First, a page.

Quadra to Kingcome and Back Again (Part One)

Kingcome Inlet modern pictographs – worth the paddle!

In May 2021, after several cancelled plans due to COVID, I married the love of my life on a dock on north Quadra Island. What could be better?!

The following afternoon we left on a 24-day kayaking honeymoon expedition. As with many things during the time of COVID, this was a plan B expedition, but still one that had been on our minds for some time. Despite the lingering smells and sights of progress, the Discovery and Thurlow Islands offer supreme solitude and the shoulder season in the Broughtons never disappoints.

We paddled around 650km over 24 days, averaging around 31km for the days we paddled. Despite having a GPS all of our navigation is done using paper charts, so distances are never completely accurate.

Trip route in blue – linking previous trips we have done in green (Discovery Islands), red (Central Coast & Cape Scott), and yellow (Broughtons).

Although the route and conditions allowed us to paddle every day, we elected to take three rest days. The first on Yorke Island because we wanted to sleep, explore the ruins, and eat crab; the second in the Burdwood group because, well…it’s the Burdwood!; and the third at a friend’s float house in Pott’s Lagoon.

Campsites for the trip were largely sourced from the familiar places: BCMTN and their fantastic map (which has been recently upgraded); the John Kimantis books, which despite being nearly 20 years old offer a lot of hidden gems; West Coast Paddler Trip Reports – in particular those by Phil Torrens (who may remember me texting him from Yorke wondering how I missed a certain pictograph); and just good-old charts and satellite images.

Check out “The Rock Art of the Northwest Coast” by Doris Lundy (available online) if you are interested in First Nations rock art sites. There is no better resource available to the public.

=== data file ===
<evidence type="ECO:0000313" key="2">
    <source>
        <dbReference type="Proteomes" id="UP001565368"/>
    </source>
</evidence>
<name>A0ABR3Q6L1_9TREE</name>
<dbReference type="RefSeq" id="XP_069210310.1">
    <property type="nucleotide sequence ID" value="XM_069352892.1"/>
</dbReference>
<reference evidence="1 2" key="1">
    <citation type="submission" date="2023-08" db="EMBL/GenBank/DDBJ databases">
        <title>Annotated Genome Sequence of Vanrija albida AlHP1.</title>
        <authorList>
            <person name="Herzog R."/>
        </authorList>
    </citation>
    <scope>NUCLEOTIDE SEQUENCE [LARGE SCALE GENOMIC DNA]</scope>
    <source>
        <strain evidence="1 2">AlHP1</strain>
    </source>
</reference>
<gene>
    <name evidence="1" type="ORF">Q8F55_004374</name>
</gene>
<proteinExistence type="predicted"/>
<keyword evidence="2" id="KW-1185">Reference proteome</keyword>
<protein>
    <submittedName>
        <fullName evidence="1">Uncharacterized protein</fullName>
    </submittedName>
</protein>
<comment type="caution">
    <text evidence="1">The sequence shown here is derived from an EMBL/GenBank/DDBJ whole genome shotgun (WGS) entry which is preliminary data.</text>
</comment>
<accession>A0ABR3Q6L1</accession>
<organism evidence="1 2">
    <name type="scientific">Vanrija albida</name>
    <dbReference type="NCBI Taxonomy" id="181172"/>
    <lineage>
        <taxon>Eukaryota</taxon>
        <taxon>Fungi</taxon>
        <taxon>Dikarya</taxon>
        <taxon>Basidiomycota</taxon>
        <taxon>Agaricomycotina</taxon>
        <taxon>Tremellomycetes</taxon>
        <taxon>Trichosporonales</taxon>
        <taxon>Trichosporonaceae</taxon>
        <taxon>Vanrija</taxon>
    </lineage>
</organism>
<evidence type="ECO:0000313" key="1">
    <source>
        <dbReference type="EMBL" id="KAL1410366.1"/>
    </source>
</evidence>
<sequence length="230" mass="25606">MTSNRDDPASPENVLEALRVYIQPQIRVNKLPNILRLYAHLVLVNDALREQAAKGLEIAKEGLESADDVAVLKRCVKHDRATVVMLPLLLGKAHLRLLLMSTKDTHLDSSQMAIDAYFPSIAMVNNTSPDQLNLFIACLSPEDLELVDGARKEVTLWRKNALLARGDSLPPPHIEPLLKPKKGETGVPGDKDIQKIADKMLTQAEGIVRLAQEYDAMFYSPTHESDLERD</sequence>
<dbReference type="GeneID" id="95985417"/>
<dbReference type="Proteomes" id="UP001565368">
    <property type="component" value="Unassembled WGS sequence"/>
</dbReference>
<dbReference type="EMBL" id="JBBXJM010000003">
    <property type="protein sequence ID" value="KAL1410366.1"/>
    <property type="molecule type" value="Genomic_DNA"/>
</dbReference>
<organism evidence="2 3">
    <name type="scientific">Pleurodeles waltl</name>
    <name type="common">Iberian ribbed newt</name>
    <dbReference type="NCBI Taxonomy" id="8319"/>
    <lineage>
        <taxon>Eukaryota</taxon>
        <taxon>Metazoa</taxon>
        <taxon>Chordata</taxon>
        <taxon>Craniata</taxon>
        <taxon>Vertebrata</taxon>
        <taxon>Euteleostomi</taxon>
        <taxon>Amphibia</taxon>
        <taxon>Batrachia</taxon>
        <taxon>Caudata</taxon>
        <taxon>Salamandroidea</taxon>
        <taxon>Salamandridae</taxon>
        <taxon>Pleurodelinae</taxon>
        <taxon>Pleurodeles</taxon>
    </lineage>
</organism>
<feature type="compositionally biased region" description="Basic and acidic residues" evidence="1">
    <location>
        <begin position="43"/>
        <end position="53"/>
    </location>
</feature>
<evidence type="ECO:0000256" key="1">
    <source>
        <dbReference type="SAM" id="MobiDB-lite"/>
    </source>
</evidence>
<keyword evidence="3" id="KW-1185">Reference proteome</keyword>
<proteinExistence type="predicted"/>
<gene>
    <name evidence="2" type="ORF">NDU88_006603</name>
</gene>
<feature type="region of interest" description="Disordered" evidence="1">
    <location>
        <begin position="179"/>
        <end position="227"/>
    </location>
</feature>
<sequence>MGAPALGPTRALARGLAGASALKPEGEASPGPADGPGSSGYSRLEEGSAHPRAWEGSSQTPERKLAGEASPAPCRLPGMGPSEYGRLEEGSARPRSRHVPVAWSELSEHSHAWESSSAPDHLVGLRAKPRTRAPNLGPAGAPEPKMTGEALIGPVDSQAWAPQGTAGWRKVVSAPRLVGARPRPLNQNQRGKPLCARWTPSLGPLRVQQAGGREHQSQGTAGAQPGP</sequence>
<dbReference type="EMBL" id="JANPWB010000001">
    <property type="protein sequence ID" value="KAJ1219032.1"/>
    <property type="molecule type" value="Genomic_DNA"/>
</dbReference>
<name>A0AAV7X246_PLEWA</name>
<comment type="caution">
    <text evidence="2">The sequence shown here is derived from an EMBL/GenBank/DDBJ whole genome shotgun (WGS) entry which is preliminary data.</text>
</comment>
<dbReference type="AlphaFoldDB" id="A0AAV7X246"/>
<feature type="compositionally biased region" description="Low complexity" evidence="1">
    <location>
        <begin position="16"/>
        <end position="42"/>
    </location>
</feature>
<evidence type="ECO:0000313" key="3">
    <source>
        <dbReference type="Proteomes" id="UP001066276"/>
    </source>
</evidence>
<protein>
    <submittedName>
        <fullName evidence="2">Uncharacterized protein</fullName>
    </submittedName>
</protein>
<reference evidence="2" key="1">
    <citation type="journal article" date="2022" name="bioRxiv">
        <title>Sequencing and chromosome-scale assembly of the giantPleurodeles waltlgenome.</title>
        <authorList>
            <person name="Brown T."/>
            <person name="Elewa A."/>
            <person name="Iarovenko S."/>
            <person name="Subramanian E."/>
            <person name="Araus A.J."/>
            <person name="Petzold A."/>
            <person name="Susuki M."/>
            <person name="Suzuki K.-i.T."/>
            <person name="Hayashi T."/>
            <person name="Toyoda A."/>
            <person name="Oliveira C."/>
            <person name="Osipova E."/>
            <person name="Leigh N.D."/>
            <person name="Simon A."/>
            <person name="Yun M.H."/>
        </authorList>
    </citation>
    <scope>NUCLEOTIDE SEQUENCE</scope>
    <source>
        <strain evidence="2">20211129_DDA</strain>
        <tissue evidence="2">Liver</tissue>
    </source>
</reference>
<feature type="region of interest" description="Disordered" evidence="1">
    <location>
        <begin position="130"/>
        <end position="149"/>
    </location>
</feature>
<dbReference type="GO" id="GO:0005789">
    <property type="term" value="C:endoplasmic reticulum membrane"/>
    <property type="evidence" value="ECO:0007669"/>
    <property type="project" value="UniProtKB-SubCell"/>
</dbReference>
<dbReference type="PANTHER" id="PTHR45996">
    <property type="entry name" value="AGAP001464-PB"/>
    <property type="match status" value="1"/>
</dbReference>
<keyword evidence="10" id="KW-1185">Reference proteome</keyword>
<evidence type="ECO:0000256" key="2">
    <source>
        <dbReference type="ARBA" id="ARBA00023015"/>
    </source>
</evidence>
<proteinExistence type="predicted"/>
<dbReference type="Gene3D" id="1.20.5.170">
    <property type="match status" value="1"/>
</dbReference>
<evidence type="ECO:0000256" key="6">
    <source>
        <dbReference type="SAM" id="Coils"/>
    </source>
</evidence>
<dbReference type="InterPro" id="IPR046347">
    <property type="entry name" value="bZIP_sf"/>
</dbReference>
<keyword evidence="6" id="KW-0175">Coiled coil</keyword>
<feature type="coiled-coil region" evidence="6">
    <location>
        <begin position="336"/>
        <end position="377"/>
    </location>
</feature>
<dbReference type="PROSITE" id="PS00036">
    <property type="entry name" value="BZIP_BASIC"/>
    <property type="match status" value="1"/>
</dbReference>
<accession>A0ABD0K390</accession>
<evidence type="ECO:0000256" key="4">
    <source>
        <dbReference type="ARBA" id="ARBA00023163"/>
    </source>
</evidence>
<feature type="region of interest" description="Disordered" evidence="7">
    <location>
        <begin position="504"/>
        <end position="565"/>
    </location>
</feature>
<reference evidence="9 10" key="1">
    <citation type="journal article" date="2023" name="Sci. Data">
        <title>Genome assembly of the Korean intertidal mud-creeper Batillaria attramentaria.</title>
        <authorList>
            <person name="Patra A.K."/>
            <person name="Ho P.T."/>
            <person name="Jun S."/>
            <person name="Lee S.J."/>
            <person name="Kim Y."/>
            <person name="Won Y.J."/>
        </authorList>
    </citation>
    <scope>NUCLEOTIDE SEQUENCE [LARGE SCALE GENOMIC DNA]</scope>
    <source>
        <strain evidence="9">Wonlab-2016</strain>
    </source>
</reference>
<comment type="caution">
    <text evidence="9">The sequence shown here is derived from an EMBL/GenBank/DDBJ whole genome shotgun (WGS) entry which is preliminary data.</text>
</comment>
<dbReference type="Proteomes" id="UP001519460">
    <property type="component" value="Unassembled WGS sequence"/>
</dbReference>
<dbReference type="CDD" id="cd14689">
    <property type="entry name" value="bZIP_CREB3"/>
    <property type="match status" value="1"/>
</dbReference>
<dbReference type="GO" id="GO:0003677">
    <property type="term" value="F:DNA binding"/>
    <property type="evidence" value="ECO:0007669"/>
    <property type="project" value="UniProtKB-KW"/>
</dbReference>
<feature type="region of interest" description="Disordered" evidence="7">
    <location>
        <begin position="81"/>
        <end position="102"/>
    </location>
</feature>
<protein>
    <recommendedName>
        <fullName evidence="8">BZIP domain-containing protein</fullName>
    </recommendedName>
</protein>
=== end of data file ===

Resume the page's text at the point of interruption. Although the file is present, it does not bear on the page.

This trip includes 10 tidal rapids, 3 big trees, 2 semi-sane sea kayaking enthusiasts, & 1 portage. I highly recommend it.

Part 1: North Quadra to Tribune Channel: 7 paddling days. 1 rest day. 200km.

After months of preparing for a second expedition to the Central Coast, surging COVID cases and a desire to respect First Nations wishes for others to stay off their lands, L and I concluded it was not the year to be travelling to Klemtu – perhaps later in the summer, but by then I would be paddling the coastal inlets for work and other adventures awaited for L.

Somewhere on a rare clear day.

But what to do with our 3 weeks of vacation time for our honeymoon?

A good adventurer always has a backup plan in place and we elected to leave north Quadra the day after our wedding, paddle north until we needed to turn around, and then take alternate channels back to our starting spot. This would allow us to connect previous trips from Vancouver to Desolation and from Port Hardy to Bella Coola. It would also make the logistics considerably easier and cheaper and allow us to paddle without violating any COVID restrictions or entering closed waters.

We had a loose itinerary in mind that included traversing all the tidal rapids between the Broughtons and Quadra, paddling the length of Kingcome to see the spectacular pictographs at the head of the inlet; an attempt at Mount Read on Gilford Island; visiting some large trees and as many pictograph and waterfall sites as possible. Aside from that our campsites and daily distances were mostly determined the night before.

Day 1: May 26 – to Francisco Island

The good-bye crew.

We awoke to grey skies and downpours after a late night of skinny dipping in the balmy waters of Hoskin Channel, so motivation to get going was really quite low. We were packed and on the water late in the afternoon and set out to paddle familiar waters to a familiar campsite at Francisco. We didn’t take our usual time to linger in Surge to enjoy the spectacular marine life and instead battled the end of a minor flood current through Canoe Passage and into Okisollo. Photos from this part of the trip are sparce!

Rain somewhere in Okisollo.

We crossed to Antonio Point on the shoreline of Maurelle, passed the Wood homestead and paddled towards Hole-in-the-Wall. Rain continued into the evening and the usual cetaceans of Okisollo remained hidden. We pulled up to Francisco and unloaded.